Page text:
170TH SUPPORT GROUP
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Distinctive Unit Insignia


Description/Blazon
A Gold color metal and enamel device 1 1/8 inches (2.86 cm) in height overall consisting of a light blue field, at the top a gold bow drawn, with a gold arrow point up and extending above the bow, the arrow shaft surmounted by a white heraldic rose with gold details, in base two white wavy bars, all above a semi-circular scarlet scroll with gold lining, folded back over the strings of the bow at each end and inscribed "SERVICE WITH HONOR" in gold letters.

Symbolism
The bow and arrow symbolizes the mission of the Group to provide command and control of combat service support units. The bow and arrow also alludes to the Kecoughtan Indians; Hampton was originally called Kecoughtan and the streets of the city follow a bow-and-arrow pattern. The color blue with the wavy bars symbolizes Hampton Roads, the heraldic rose representing Hampton the oldest English community in America and the location of the unit's origin. White roses are also found on the coat of arms of Southampton, England: Hampton, Virginia was named after the Earl of Southampton.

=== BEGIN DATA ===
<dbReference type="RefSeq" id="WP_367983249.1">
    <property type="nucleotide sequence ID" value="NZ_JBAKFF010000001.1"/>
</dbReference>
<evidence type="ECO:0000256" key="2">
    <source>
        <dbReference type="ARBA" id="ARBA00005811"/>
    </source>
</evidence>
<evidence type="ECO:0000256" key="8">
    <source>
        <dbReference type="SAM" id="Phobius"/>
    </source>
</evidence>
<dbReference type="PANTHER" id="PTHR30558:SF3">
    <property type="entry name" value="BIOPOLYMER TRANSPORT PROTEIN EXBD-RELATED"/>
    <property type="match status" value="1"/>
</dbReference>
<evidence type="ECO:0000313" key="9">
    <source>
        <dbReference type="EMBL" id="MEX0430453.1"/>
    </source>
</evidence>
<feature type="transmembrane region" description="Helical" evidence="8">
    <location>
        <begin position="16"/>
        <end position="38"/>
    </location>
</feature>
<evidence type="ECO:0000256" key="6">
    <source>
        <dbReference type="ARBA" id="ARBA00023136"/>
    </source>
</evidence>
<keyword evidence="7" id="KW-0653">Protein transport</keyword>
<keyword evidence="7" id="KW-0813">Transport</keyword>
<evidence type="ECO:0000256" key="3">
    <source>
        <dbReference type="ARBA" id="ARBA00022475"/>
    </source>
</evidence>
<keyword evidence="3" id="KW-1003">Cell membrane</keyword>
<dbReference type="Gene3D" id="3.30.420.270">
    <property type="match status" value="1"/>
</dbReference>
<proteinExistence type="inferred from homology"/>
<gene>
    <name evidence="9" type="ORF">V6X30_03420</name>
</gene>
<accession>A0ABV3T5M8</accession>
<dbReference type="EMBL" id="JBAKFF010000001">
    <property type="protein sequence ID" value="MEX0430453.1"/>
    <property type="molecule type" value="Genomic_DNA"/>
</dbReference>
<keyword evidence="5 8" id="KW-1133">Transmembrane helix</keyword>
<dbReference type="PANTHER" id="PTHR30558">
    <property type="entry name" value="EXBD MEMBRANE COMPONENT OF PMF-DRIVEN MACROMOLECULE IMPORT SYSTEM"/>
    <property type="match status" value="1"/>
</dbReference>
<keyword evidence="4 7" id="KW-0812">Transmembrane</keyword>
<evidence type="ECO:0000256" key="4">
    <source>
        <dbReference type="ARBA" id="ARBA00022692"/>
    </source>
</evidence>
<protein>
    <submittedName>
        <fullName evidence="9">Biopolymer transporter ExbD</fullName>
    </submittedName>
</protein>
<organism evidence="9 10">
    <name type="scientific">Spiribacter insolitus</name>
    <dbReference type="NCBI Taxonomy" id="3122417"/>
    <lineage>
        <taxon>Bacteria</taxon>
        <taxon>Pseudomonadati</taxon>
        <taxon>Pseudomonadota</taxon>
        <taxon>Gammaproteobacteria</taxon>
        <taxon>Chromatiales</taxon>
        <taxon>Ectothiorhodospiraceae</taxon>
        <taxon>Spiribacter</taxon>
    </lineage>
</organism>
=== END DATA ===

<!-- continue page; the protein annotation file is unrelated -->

Background
The distinctive unit insignia was approved on 27 July 1971.





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